New Scott Adams format interpreter "PerlScott"

There are several errors in that basic listing!

do you have a scan of the original?

some obvious bad lines are; 140,470,1260,1300. Probably a lot more too!

I agree with that as I have compared it to the original listing in Byte magazine, which I still have after all these years.
It looks like some of the : have been replace with = and , replaced with . to mention 2 of the errors I can see among others.
Possibly the OCR didn’t interpret the scan as well as it should.

Thanks for the valuable comments, and for taking a look! Honestly, i never thought anybody had any sort of interest in something like this. The Scott Adams system and all the various things around it developed into a bit of a personal obsession at some point.

I’ve added the scanned image version of the code to the repository, for comparison. Corrections have been made to the basic listing on lines 80, 120, 140, 250, 470, 590, 720, 1170, 1260, 1300, so far. Probably some more errors remain, and i’ll need to go through it in more detail in the future. OCR has been anything but perfect so the basic listing is a combination of OCR with corrections for more obvious things and manually typed in bits. It proved to be enough at the time, for automatic translation into skeleton Perl code to work.

Pull requests are always welcome, as well, if somebody doesn’t want to wait for me to make the required changes :slight_smile:

I also converted and reformatted two old sources of information to Markdown, for easy reference:
The ADVENTURE Data Base Format (1980) by Alan Moluf
Adventure Editor Manual (1981) by Bruce Hansen

Thanks for the updates!

I’m looking at line 1290 in the listing,

1290 FORX=0TONLSTEP10:FORY=0TO1:INPUT#D,NV$(X,Y),NV$(X+1,Y),NV$(X+2,Y),NV$(X+3,Y),NV$(X+4,Y),NV$(X+5,Y),NV$(X+6,Y),NV$(X+7,Y),NV$(X+8,Y),NV$(X+9,Y):NEXTY,X

But it seems that the noun/verb list is interleaved. From your perl version, you have;

# Words { my $word = 0; while ( $word < ( ( $number_of_words + 1 ) * 2 ) ) { my $input = read_string($handle); $list_of_verbs_and_nouns[ int( $word / 2 ) ][ $word % 2 ] = $input; $word++; } }

How does line 1290 do that? I was expecting something like:

1290 FORX=0TONL:INPUT#D,NV$(X,0),NV$(X,1):NEXTX

Was the basic listing for an earlier version of the data format?

Your little translation arrived at the perfect time for me, and testing it certainly opened doors for my own personal obsession with the system, though as an archivist instead of as a programmer.

=)

This is an interesting line that i had forgotten about. The best way i can describe it, is that it’s a “loop unrolling” optimization. It has the slightly unfortunate side-effect of only allowing you to define words in the data files in groups of 10. You may notice in some game data files, that there are empty words in the end of the word list. It’s because of this. If you were to write an editor this would be a very good thing to keep in mind, for the sake of backward compatibility.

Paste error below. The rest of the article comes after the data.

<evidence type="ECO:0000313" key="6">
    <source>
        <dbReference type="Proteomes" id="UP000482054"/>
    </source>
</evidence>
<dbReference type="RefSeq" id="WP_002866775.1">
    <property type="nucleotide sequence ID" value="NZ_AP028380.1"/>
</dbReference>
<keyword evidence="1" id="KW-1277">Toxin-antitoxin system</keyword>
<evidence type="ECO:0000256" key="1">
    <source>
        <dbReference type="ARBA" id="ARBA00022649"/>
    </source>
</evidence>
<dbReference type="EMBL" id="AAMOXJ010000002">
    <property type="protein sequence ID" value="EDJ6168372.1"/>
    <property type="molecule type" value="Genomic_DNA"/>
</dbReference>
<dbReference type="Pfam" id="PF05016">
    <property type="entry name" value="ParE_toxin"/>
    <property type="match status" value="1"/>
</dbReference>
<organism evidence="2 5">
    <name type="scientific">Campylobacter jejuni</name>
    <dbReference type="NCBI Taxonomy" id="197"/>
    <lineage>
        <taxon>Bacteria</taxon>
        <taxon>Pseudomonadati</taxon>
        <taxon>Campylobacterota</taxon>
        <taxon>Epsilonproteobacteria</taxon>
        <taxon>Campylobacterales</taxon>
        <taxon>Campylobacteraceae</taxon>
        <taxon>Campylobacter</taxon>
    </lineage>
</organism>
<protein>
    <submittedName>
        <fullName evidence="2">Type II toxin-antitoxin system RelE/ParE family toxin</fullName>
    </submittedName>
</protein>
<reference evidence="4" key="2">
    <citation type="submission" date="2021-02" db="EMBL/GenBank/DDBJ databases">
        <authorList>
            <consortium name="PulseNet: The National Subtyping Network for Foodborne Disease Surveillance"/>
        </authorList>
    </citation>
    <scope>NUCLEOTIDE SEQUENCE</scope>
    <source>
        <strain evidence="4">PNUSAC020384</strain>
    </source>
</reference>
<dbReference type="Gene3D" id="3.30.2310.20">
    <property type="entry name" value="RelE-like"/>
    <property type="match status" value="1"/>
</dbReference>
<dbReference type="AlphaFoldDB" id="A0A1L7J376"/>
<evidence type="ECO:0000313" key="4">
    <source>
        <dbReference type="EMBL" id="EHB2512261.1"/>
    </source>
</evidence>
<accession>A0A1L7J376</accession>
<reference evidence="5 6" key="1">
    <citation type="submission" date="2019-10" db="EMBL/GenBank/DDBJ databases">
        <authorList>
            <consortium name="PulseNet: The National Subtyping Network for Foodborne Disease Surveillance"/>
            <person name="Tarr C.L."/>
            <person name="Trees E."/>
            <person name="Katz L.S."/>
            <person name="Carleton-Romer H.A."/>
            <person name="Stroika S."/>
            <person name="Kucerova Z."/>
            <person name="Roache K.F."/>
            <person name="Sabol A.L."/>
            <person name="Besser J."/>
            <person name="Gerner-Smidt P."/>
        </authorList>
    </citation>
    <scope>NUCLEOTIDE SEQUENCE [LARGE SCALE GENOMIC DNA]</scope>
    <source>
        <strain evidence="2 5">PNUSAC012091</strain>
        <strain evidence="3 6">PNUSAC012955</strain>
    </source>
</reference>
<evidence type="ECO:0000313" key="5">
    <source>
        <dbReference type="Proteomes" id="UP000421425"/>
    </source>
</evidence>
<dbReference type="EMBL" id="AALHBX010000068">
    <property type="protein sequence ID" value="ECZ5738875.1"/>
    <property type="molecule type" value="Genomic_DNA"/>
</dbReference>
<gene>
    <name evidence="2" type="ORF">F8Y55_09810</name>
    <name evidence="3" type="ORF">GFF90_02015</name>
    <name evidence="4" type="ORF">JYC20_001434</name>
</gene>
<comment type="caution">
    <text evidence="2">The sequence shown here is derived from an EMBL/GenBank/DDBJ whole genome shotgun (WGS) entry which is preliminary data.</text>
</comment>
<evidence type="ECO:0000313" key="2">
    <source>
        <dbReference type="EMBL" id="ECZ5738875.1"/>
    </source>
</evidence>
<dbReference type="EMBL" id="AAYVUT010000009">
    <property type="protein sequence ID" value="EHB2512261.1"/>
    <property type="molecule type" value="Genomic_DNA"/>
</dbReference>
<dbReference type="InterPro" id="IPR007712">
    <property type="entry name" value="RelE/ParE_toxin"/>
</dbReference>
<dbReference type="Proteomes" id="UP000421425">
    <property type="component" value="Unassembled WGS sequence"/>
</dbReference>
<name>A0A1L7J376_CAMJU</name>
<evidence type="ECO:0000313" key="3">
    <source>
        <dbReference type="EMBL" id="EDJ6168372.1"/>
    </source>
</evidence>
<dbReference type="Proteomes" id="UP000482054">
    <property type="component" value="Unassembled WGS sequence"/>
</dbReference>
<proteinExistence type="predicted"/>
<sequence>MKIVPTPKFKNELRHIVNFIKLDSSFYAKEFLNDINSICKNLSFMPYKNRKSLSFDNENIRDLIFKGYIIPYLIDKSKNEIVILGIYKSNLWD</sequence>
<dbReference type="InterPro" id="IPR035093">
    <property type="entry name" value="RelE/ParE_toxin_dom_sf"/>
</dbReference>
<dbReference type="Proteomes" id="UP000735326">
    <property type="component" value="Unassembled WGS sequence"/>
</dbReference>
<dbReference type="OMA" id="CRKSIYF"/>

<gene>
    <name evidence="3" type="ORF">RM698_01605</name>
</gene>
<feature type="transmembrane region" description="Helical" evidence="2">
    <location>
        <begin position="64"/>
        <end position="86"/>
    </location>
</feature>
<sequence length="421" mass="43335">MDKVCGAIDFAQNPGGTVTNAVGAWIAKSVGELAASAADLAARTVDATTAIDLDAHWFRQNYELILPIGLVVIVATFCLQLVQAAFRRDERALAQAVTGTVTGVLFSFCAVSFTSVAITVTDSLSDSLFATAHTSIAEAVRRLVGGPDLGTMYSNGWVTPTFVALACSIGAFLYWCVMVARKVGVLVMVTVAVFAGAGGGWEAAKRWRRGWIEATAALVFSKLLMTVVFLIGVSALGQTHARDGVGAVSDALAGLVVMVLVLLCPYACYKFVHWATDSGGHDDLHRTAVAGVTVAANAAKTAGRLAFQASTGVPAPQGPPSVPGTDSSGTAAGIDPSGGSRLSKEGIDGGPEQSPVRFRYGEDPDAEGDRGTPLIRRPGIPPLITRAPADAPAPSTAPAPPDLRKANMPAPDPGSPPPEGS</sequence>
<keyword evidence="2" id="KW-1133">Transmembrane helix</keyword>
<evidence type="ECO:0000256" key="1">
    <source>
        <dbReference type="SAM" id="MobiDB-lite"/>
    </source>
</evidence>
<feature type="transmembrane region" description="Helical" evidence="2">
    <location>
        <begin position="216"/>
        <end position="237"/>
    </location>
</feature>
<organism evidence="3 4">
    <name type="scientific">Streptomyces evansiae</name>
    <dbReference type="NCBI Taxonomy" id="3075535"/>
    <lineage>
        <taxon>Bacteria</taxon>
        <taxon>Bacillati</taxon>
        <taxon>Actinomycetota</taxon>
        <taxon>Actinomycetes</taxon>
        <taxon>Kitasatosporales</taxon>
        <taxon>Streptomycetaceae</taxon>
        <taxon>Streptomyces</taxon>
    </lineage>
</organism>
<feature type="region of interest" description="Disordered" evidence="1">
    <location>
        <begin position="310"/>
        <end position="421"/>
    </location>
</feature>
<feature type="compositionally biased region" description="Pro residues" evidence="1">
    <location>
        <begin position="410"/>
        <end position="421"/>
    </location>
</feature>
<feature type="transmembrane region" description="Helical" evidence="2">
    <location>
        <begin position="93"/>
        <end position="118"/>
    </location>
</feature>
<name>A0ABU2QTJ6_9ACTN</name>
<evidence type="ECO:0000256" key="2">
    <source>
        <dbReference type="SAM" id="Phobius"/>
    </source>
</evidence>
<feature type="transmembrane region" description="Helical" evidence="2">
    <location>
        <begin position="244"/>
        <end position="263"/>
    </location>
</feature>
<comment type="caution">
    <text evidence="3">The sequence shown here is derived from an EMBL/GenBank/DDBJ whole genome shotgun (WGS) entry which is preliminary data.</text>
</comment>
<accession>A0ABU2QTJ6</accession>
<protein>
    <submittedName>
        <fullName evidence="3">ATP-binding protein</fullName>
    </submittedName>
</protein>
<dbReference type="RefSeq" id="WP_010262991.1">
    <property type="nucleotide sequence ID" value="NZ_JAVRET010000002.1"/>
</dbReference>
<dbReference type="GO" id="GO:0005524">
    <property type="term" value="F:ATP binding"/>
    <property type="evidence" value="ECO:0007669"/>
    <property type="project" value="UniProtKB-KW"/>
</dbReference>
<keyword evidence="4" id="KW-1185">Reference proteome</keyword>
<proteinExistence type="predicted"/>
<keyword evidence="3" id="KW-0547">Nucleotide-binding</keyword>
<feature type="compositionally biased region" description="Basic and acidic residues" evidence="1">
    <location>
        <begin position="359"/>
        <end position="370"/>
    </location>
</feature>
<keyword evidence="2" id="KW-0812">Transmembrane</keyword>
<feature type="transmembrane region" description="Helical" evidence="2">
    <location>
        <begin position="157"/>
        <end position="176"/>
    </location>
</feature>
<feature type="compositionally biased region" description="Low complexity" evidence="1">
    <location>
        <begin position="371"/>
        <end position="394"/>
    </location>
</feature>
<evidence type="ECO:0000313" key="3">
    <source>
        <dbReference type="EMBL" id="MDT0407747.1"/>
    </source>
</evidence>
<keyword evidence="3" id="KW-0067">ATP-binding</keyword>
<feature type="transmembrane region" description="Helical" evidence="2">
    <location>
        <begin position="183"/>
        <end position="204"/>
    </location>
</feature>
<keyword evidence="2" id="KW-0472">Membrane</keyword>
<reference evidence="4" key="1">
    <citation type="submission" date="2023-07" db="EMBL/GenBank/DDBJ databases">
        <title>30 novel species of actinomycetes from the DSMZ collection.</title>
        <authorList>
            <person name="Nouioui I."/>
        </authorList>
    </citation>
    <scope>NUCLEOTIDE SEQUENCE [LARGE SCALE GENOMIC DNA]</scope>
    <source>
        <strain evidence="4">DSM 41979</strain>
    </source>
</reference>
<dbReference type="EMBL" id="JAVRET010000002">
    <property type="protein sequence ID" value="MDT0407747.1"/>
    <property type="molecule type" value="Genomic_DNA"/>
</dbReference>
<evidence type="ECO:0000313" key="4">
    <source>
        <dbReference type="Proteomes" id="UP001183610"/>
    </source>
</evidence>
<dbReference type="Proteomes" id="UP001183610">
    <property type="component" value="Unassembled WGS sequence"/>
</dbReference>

For the Perl version, just in case, i didn’t want to adhere to this limitation for the sake of robustness. My thinking was that some newer game data files may not adhere to this arbitrary convention and cause breakage.

The Basic listing was for an earlier version of the data format, which was basically Basic DATA statements. The underlying data structure wasn’t too different though. I haven’t bothered to transcribe the two games available in the original format, since it’s a bit too much of a time-consuming and error-prone activity at the moment. (It would be a fun project, at some point.)

Not sure if this answers the questions properly :slight_smile:

That’s fun to hear. I think there are probably a lot of undiscovered and obscure games that use the Scott Adams format still out there. It’s a simple system to get your head around, and given the availability of authoring systems and documentation, I find it hard to believe that we’ve seen all there is already.

I’ve been toying with a user friendly authoring system for Scott Adams format games for what seems like forever. Perhaps, it’ll be done one day. The basic structure of a Scott Adams interpreter could also lend itself quite well to non-typing user interfaces on smartphones or a voice recognition assistant. Perhaps there could be an interesting future for the format as a whole. I’d like to think so :slight_smile:

CASA - The Classic Adventures Solution Archive, is the right place for that.
http://www.solutionarchive.com/list/system%2C11/

Some game databases would need to be cleaned and completed: some header and trailer are incomplete. There is a data structure problem in recent games, they cannot be played with the Adams interpreter 8.5 for TRS-80.

I agree with you. But what the Adams system may lack is the ability to intercept the player’s movements.

I had decompiled adv05 “The Count”, and other games, with The Adventure System instruction set. It’s simple and readable and very useful to solve and fixe game.
In my post in SPOILER:SHOW
https://intfiction.org/t/if-archive-hugo-downloads/59/1

Ok. Here is a trickier problem. If I have an action with more than 4 instructions it’s split with 3 instructions + “CONT” in the action and the rest is pushed to an “occur 0%” directly after with the rest of the instructions.

Example:

ident 1
version 416
wordlen 3
maxload 6
lighttime 125
unknown1 5953
unknown2 819
start forest
treasury forest

room forest "forest"

action SAY HEL
	set_flag 2
	set_flag 2
	set_flag 2
	set_flag 2
	print "Hello Sailor!"

Plays like this (with debug):

I'm in a forest


DEBUG: 0 0 0 0 0 0 0 0 0 0 0 0 0 0 0 0 0 0 0 0 0 0 0 0 0 0 0 0 0 0 0 0
DEBUG: 0 0 0 0 0 0 0 0 125
Tell me what to do
say hello

DEBUG: Action 0. verb 2 (SAY), noun 7 (HEL) (CONT 0), ""
DEBUG: Condition 0 Par with parameter 2
DEBUG: Condition 0 Par with parameter 2
DEBUG: Condition 0 Par with parameter 2
DEBUG: Condition 0 Par with parameter 0
DEBUG: Condition 0 Par with parameter 0
DEBUG: Command code 6 SETz
DEBUG: Command code 6 SETz
DEBUG: Command code 6 SETz
DEBUG: Command code 21 CONT
DEBUG: 0 0 1 0 0 0 0 0 0 0 0 0 0 0 0 0 0 0 0 0 0 0 0 0 0 0 0 0 0 0 0 0
DEBUG: 0 0 0 0 0 0 0 0 125
Tell me what to do

If you try adventure #3 “Mission Impossible” and frisk the dead saboteur he never drops the map, the case or the leaflet and you never get the message!

Source (decompiled with scottkit):

action FRI SAB when present saboteur and !exists envelope
	drop envelope
	drop yarn
	drop maintance
	continue